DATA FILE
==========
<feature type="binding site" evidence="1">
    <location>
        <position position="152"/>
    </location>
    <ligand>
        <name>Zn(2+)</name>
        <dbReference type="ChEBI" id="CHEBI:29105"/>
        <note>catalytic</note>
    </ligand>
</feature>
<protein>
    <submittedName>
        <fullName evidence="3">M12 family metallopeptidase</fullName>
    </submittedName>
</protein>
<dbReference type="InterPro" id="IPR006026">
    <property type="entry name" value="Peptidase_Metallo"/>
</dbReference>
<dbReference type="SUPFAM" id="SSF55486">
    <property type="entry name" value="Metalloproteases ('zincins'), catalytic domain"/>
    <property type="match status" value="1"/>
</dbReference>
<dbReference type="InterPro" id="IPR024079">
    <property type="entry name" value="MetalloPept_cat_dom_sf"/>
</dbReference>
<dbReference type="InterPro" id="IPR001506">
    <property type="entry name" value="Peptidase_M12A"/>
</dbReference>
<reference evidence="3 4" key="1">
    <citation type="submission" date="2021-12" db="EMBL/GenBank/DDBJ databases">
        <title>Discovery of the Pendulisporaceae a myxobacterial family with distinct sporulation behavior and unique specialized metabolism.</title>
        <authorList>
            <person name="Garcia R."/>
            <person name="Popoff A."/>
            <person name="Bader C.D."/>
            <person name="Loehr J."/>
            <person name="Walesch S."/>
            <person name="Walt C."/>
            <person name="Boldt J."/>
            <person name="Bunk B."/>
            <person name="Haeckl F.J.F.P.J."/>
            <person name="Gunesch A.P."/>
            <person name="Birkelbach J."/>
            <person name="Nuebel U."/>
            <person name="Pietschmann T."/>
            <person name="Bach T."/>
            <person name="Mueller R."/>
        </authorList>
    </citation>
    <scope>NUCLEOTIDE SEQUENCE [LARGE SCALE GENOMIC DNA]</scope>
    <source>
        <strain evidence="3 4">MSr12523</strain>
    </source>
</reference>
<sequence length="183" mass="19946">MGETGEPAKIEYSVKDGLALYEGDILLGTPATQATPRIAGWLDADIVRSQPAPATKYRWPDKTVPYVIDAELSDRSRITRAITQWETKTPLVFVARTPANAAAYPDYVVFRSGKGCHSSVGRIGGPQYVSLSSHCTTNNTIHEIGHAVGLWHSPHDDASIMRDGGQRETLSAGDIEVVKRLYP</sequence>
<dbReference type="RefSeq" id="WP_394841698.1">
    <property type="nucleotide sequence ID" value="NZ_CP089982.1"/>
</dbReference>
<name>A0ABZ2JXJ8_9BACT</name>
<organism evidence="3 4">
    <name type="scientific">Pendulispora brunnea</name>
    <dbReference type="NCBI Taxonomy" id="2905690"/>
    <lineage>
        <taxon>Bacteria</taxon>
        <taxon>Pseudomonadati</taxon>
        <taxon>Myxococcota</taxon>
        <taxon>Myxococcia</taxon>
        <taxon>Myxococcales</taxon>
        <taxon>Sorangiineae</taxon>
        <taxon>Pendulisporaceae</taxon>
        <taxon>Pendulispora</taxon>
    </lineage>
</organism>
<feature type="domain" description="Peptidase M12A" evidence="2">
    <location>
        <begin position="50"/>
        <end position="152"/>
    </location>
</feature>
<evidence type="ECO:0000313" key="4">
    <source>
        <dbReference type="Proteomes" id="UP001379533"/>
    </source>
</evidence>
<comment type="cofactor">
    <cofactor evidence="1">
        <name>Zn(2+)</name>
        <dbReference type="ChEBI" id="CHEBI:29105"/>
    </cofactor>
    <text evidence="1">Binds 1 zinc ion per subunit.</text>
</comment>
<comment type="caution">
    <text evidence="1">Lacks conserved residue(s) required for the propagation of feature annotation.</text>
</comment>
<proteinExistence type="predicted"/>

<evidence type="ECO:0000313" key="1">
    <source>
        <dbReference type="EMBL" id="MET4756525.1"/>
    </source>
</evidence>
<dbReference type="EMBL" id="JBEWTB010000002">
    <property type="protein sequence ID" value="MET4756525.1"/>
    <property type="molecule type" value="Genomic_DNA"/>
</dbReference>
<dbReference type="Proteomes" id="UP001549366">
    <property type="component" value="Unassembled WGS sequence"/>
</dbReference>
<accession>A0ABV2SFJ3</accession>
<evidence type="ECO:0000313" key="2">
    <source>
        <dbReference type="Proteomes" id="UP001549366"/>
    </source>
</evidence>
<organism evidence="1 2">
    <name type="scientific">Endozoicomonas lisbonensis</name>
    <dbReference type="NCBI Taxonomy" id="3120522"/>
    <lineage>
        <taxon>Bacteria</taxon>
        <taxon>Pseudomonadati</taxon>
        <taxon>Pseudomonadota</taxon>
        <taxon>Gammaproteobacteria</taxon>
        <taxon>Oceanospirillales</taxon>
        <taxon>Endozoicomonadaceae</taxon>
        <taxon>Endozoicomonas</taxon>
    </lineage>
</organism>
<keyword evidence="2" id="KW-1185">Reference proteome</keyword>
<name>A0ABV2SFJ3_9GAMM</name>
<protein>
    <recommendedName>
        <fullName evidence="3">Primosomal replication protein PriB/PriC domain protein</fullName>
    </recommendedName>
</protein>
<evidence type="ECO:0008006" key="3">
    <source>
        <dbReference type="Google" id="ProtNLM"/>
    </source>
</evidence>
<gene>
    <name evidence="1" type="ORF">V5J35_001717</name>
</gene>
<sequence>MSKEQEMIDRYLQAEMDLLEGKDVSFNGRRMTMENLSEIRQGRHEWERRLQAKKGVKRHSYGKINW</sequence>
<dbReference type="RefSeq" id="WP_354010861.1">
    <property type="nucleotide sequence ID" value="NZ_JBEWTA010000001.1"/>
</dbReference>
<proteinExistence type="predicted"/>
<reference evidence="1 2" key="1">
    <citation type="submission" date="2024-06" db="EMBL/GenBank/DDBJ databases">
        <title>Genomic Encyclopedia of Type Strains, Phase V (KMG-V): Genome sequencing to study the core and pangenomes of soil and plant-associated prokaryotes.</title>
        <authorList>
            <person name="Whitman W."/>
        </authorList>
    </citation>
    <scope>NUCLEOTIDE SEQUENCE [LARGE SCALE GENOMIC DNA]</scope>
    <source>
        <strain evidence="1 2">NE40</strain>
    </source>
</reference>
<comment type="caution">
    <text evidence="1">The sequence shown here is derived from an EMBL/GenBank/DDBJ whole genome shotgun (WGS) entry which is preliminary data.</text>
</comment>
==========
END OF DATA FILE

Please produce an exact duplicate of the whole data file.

<feature type="binding site" evidence="1">
    <location>
        <position position="152"/>
    </location>
    <ligand>
        <name>Zn(2+)</name>
        <dbReference type="ChEBI" id="CHEBI:29105"/>
        <note>catalytic</note>
    </ligand>
</feature>
<protein>
    <submittedName>
        <fullName evidence="3">M12 family metallopeptidase</fullName>
    </submittedName>
</protein>
<dbReference type="InterPro" id="IPR006026">
    <property type="entry name" value="Peptidase_Metallo"/>
</dbReference>
<dbReference type="SUPFAM" id="SSF55486">
    <property type="entry name" value="Metalloproteases ('zincins'), catalytic domain"/>
    <property type="match status" value="1"/>
</dbReference>
<dbReference type="InterPro" id="IPR024079">
    <property type="entry name" value="MetalloPept_cat_dom_sf"/>
</dbReference>
<dbReference type="InterPro" id="IPR001506">
    <property type="entry name" value="Peptidase_M12A"/>
</dbReference>
<reference evidence="3 4" key="1">
    <citation type="submission" date="2021-12" db="EMBL/GenBank/DDBJ databases">
        <title>Discovery of the Pendulisporaceae a myxobacterial family with distinct sporulation behavior and unique specialized metabolism.</title>
        <authorList>
            <person name="Garcia R."/>
            <person name="Popoff A."/>
            <person name="Bader C.D."/>
            <person name="Loehr J."/>
            <person name="Walesch S."/>
            <person name="Walt C."/>
            <person name="Boldt J."/>
            <person name="Bunk B."/>
            <person name="Haeckl F.J.F.P.J."/>
            <person name="Gunesch A.P."/>
            <person name="Birkelbach J."/>
            <person name="Nuebel U."/>
            <person name="Pietschmann T."/>
            <person name="Bach T."/>
            <person name="Mueller R."/>
        </authorList>
    </citation>
    <scope>NUCLEOTIDE SEQUENCE [LARGE SCALE GENOMIC DNA]</scope>
    <source>
        <strain evidence="3 4">MSr12523</strain>
    </source>
</reference>
<sequence length="183" mass="19946">MGETGEPAKIEYSVKDGLALYEGDILLGTPATQATPRIAGWLDADIVRSQPAPATKYRWPDKTVPYVIDAELSDRSRITRAITQWETKTPLVFVARTPANAAAYPDYVVFRSGKGCHSSVGRIGGPQYVSLSSHCTTNNTIHEIGHAVGLWHSPHDDASIMRDGGQRETLSAGDIEVVKRLYP</sequence>
<dbReference type="RefSeq" id="WP_394841698.1">
    <property type="nucleotide sequence ID" value="NZ_CP089982.1"/>
</dbReference>
<name>A0ABZ2JXJ8_9BACT</name>
<organism evidence="3 4">
    <name type="scientific">Pendulispora brunnea</name>
    <dbReference type="NCBI Taxonomy" id="2905690"/>
    <lineage>
        <taxon>Bacteria</taxon>
        <taxon>Pseudomonadati</taxon>
        <taxon>Myxococcota</taxon>
        <taxon>Myxococcia</taxon>
        <taxon>Myxococcales</taxon>
        <taxon>Sorangiineae</taxon>
        <taxon>Pendulisporaceae</taxon>
        <taxon>Pendulispora</taxon>
    </lineage>
</organism>
<feature type="domain" description="Peptidase M12A" evidence="2">
    <location>
        <begin position="50"/>
        <end position="152"/>
    </location>
</feature>
<evidence type="ECO:0000313" key="4">
    <source>
        <dbReference type="Proteomes" id="UP001379533"/>
    </source>
</evidence>
<comment type="cofactor">
    <cofactor evidence="1">
        <name>Zn(2+)</name>
        <dbReference type="ChEBI" id="CHEBI:29105"/>
    </cofactor>
    <text evidence="1">Binds 1 zinc ion per subunit.</text>
</comment>
<comment type="caution">
    <text evidence="1">Lacks conserved residue(s) required for the propagation of feature annotation.</text>
</comment>
<proteinExistence type="predicted"/>

<evidence type="ECO:0000313" key="1">
    <source>
        <dbReference type="EMBL" id="MET4756525.1"/>
    </source>
</evidence>
<dbReference type="EMBL" id="JBEWTB010000002">
    <property type="protein sequence ID" value="MET4756525.1"/>
    <property type="molecule type" value="Genomic_DNA"/>
</dbReference>
<dbReference type="Proteomes" id="UP001549366">
    <property type="component" value="Unassembled WGS sequence"/>
</dbReference>
<accession>A0ABV2SFJ3</accession>
<evidence type="ECO:0000313" key="2">
    <source>
        <dbReference type="Proteomes" id="UP001549366"/>
    </source>
</evidence>
<organism evidence="1 2">
    <name type="scientific">Endozoicomonas lisbonensis</name>
    <dbReference type="NCBI Taxonomy" id="3120522"/>
    <lineage>
        <taxon>Bacteria</taxon>
        <taxon>Pseudomonadati</taxon>
        <taxon>Pseudomonadota</taxon>
        <taxon>Gammaproteobacteria</taxon>
        <taxon>Oceanospirillales</taxon>
        <taxon>Endozoicomonadaceae</taxon>
        <taxon>Endozoicomonas</taxon>
    </lineage>
</organism>
<keyword evidence="2" id="KW-1185">Reference proteome</keyword>
<name>A0ABV2SFJ3_9GAMM</name>
<protein>
    <recommendedName>
        <fullName evidence="3">Primosomal replication protein PriB/PriC domain protein</fullName>
    </recommendedName>
</protein>
<evidence type="ECO:0008006" key="3">
    <source>
        <dbReference type="Google" id="ProtNLM"/>
    </source>
</evidence>
<gene>
    <name evidence="1" type="ORF">V5J35_001717</name>
</gene>
<sequence>MSKEQEMIDRYLQAEMDLLEGKDVSFNGRRMTMENLSEIRQGRHEWERRLQAKKGVKRHSYGKINW</sequence>
<dbReference type="RefSeq" id="WP_354010861.1">
    <property type="nucleotide sequence ID" value="NZ_JBEWTA010000001.1"/>
</dbReference>
<proteinExistence type="predicted"/>
<reference evidence="1 2" key="1">
    <citation type="submission" date="2024-06" db="EMBL/GenBank/DDBJ databases">
        <title>Genomic Encyclopedia of Type Strains, Phase V (KMG-V): Genome sequencing to study the core and pangenomes of soil and plant-associated prokaryotes.</title>
        <authorList>
            <person name="Whitman W."/>
        </authorList>
    </citation>
    <scope>NUCLEOTIDE SEQUENCE [LARGE SCALE GENOMIC DNA]</scope>
    <source>
        <strain evidence="1 2">NE40</strain>
    </source>
</reference>
<comment type="caution">
    <text evidence="1">The sequence shown here is derived from an EMBL/GenBank/DDBJ whole genome shotgun (WGS) entry which is preliminary data.</text>
</comment>